There is good news for Virginia victims of defective medical devices. In the past, Virginia’s harsh statute of limitations (SOL) prevented some victims of defective products from exercising their Seventh Amendment rights because the claim was time barred before the victim even knew he or she was injured or what caused the injury. Under Virginia law, every action for personal injury shall be brought within two years after the cause of action accrues. Va. Code Sec. 8.01-243 (A). The general rule is that Virginia does not follow a discovery rule. Unless there is a statutory exception, the cause of action accrues when the plaintiff is first injured, regardless of when the plaintiff discovers the injury or the cause of the injury. This statutory format produces grossly unfair results in many toxic exposure and products liability cases.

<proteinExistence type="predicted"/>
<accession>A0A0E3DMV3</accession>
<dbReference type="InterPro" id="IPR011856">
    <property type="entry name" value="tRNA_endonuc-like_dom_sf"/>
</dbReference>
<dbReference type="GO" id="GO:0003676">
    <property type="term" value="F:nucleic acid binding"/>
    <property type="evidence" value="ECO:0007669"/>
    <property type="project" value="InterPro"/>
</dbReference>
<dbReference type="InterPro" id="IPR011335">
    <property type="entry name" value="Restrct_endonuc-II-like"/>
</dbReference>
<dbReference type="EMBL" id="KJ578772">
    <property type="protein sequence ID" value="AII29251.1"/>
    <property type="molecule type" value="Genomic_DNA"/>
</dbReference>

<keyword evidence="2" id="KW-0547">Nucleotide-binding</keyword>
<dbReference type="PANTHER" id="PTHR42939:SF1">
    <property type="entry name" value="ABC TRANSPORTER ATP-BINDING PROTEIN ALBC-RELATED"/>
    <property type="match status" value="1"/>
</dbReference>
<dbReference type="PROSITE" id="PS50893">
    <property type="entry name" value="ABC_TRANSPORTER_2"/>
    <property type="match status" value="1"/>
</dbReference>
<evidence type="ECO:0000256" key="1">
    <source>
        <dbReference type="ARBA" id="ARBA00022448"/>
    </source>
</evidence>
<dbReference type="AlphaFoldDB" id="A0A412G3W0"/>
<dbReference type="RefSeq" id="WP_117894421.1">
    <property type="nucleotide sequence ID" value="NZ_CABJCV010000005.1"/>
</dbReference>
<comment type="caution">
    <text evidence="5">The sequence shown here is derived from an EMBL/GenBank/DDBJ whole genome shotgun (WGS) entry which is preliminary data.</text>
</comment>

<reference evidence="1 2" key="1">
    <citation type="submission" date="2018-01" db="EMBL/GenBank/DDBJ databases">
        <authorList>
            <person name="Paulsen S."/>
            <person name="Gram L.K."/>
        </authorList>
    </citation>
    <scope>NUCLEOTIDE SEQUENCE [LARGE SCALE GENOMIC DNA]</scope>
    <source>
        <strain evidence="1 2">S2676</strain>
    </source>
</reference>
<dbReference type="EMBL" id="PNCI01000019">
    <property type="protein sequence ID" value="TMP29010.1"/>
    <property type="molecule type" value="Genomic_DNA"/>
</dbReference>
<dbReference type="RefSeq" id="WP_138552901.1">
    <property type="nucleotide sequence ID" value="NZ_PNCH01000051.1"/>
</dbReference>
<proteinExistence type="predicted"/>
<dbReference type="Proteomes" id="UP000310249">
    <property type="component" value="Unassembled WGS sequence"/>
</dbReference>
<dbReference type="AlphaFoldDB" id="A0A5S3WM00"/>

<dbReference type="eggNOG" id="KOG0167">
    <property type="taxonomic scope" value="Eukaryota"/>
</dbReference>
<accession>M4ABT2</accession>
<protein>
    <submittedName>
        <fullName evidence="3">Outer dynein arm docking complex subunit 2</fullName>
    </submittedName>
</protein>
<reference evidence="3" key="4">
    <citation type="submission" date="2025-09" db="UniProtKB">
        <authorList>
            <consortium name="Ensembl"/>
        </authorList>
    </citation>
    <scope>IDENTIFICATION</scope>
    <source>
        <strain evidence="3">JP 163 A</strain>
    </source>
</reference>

Over the years, the Virginia General Assembly carved out statutory exceptions to the SOL for fraud, asbestos, sexual abuse and breast implant cases. See Va. Code Section 8.01-249. Effective July 1, 2016, Virginia enacted a statutory exception for medical device cases. “In products liability actions against parties other than health care providers…for injury to the person resulting from or arising as a result of the implantation of any medical device, [the cause of action shall be deemed to accrue] when the person knew or should have known of the injury and its causal connection to the device.” Id. at 8.01-249 (9) (2016 Supp.).
For additional information about Virginia products liability law, please contact Michael Phelan.